Shedding the Sugar

sugarI recently was invited to join a group of friends via the wonderful world of Facebook to do a month of "Shed the Sugar" for all of May.

Now don't get me wrong I have been off processed sugar for a long time, knowing the links of sugar to many diseases and decreased longevity, but since quitting the nasty white stuff I still had plenty of sweet foods in my diet, eating plenty of dried and fresh fruits as well as making plenty of sweet treats with honey or maple syrup, to the extent that my diet still had about the same amount of Fructose in it, had I still been eating sugar.

My invite to Shed the Sugar coincided with my return from a long overseas trip which had seem me eat far too many sweet things plus I had been reading I Quit Sugar by Sarah Wilson (which by the way I highly recommend). Everything was leading me to finally quit the sweet stuff.

Don't get me wrong I understand that fruits have nutrients in them and are great as part of a healthy balanced diet, but that is one or two pieces a day, without other sweet things, such as honey or dried fruit in muesli etc. I had found that my consumption was much higher than advised. Looking at graphs like this one from the American Journal of Clinical Nutrition led me to realise for my health and the health of my family I wanted to lead the way in making the change to being free from fructose.

sugar-graph

So I spent the first 2 weeks just cutting back, then I took the plunge and took all fructose out of my diet,by the 1st of May I was ready to completely cut out all sweet things.

So you may be wondering, why no fructose? Many people understand the dangers of too much sugar, but fructose most people don't see as dangerous.

If we look at the graph and the rate of obesity then we can clearly see how sugar/fructose affects us, our ancestors and even our grandparents had very little sweet food. According to the work of Gary Fetke the only time our ancestors  would have eaten a lot of sweet food would have been at the end of summer when there was an abundance of fruit, which they would have gorged on it, and the body would have turned it into fat as reserves for the oncoming winter months where food especially of the sweet variety would be scarce. He believes that sugar or fructose is stored by our body as fat.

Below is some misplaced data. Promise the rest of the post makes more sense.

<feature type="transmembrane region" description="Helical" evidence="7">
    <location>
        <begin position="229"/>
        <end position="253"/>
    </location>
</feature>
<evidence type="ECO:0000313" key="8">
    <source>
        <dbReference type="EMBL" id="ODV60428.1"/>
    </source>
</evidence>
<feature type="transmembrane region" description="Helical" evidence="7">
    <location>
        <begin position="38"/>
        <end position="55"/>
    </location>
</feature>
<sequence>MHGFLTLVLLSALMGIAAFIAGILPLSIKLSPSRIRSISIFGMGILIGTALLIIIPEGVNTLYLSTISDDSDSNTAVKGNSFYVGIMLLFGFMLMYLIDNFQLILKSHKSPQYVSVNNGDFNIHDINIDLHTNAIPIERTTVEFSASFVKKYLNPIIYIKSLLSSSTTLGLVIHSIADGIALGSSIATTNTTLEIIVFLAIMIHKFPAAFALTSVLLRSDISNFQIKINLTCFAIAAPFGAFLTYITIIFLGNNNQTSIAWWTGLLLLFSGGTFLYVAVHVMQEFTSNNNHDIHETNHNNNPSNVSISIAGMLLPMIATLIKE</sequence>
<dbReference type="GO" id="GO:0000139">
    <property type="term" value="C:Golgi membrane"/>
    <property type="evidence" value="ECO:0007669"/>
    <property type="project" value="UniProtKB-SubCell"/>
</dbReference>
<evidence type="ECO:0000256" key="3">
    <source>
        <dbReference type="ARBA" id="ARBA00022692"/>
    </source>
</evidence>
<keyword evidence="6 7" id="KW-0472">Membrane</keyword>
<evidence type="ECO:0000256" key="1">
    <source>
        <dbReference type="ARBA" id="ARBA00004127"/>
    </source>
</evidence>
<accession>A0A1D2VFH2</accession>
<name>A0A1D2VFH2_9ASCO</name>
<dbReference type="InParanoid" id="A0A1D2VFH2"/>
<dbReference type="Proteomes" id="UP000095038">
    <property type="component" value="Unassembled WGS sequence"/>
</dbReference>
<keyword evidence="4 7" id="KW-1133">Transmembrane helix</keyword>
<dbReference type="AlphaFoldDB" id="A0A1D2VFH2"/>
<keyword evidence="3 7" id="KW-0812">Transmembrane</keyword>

Gary Fetkke explains this in detail on his website NoFructose.com  His research suggests that when we eat fructose it acts as an appetite stimulant(I know this to be true) and therefore leads us to overeating. Hence causing such staggering rates of obesity in the modern western world.

Many of us will already be aware that sugar is linked with a whole host of diseases and in an article on Doctor Mercola's website it explains how cancer is known to thrive when fed sugar, furthermore sugar speeds up the aging process which lets face it none of us want.

So knowing all this information I was armed for a month of being completely sugar free, and now that we are in June I am happy to keep going. However on the weekend I ate out and was given sauce with my lunch, it was a bbq sauce which most people wouldn't even consider to be sweet, but by the end I had a thumping headache and knew the cause was sugar, this made me astonished at how tolerant to sugar we become without even realising it, and has made me determined to keep it out of my diet as much as possible.

 

Now the big question is what do we eat if we give up sugar, some of the hardest times of the day when you quit sugar are breakfast and snacks, however there are a whole host of alternatives which will leave you feeling nourished.

Ross at energise for life suggests having a teaspoon of coconut oil when craving something sweet as it is made up of medium chain triglycerides which when consumed go straight to your liver to use as energy without causing your insulin levels to spike and your blood sugar levels to go haywire. I personally love to add maca to smoothies and such to give me extra energy and add a subtle sweetness. Cinnamon also works really well for a alight sweet flavour.

Another great tip to help quitting sugar is to ensure you eat plenty of healthy fats that will stop you feeling hungry and nourish you, as well as flooding your body with nutrients, I find having spirulina every day helps me to feel nourished and energised. One of the keys is planning whay you are going to have so on Sundays I will make enough granola using nuts and coconut for the week and will ensure I have plenty of nuts and seeds to eat throughout the busyness of the week.

Now that I have detoxed my body of sugar I am ready to eat some sweet foods such as these subtly sweet muffins which you can read how to make here. As The American Heart association recommends no more than 26 grams of sugar per day. When we take into account that  a cup of grapes and a cup of strawberries would equals to 30 grams of sugar it really makes sense that we limit any other form of sweetness, as most of us are eating far too much of the sweet stuff even if it is providing nutrients.

I hope this post has inspired you to think about how much fructose you have on a day to day basis, and we'd love to hear about it.

Have you given up sugar? How did it effect you, did you see health improvements?  Please leave any comments below.

Resources used for article:

http://iquitsugar.com/blog/

http://greatist.com/health/sugar-wise-how-fruits-stack

http://www.energiseforlife.com/wordpress/2014/05/07/completely-banish-sugar-cravings/

http://www.nofructose.com/

http://ajcn.nutrition.org/content/86/4/899

http://www.mercola.com/article/sugar/sugar_cancer.htm